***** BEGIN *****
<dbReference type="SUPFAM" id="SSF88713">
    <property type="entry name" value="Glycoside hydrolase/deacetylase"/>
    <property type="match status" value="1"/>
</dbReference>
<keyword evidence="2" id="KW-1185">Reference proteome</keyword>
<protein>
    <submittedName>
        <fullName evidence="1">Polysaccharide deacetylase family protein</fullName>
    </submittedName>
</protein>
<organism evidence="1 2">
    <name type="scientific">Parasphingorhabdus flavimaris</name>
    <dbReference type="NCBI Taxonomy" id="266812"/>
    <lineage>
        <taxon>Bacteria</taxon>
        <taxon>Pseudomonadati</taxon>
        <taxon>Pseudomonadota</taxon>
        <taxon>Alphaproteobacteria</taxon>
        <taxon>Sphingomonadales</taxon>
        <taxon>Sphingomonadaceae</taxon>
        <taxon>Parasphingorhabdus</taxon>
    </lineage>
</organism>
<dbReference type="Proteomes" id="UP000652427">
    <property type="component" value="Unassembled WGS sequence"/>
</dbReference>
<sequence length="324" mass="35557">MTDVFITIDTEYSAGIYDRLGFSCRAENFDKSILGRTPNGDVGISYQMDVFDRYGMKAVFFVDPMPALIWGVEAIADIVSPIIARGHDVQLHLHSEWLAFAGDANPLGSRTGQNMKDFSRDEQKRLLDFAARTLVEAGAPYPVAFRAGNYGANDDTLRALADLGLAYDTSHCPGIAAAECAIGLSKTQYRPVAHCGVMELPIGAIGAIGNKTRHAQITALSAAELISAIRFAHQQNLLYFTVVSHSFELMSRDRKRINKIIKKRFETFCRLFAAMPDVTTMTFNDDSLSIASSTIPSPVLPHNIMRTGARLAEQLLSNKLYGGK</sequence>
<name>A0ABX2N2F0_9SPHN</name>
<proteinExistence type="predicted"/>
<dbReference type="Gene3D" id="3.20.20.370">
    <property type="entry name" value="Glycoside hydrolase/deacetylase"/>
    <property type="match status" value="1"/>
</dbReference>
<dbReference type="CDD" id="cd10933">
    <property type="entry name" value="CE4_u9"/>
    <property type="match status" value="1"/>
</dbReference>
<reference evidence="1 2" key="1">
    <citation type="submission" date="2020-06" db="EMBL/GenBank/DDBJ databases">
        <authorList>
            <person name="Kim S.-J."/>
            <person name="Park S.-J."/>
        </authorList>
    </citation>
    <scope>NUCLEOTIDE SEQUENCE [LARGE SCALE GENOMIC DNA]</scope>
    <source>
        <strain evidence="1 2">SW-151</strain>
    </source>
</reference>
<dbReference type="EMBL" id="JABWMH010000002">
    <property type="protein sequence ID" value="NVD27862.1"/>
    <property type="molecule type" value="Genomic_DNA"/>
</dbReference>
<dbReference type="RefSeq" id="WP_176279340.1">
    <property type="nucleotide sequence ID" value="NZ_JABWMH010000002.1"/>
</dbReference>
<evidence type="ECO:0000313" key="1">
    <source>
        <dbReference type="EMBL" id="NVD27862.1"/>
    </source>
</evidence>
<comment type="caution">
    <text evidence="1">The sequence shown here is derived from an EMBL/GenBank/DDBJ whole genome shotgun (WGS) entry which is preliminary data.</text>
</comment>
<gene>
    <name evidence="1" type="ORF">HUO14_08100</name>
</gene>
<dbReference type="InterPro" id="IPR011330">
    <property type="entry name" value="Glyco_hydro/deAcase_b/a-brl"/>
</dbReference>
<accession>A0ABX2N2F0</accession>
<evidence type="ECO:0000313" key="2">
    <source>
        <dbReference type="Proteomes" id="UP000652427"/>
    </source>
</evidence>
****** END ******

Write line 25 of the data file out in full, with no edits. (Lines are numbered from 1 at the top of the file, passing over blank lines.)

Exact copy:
    <property type="component" value="Unassembled WGS sequence"/>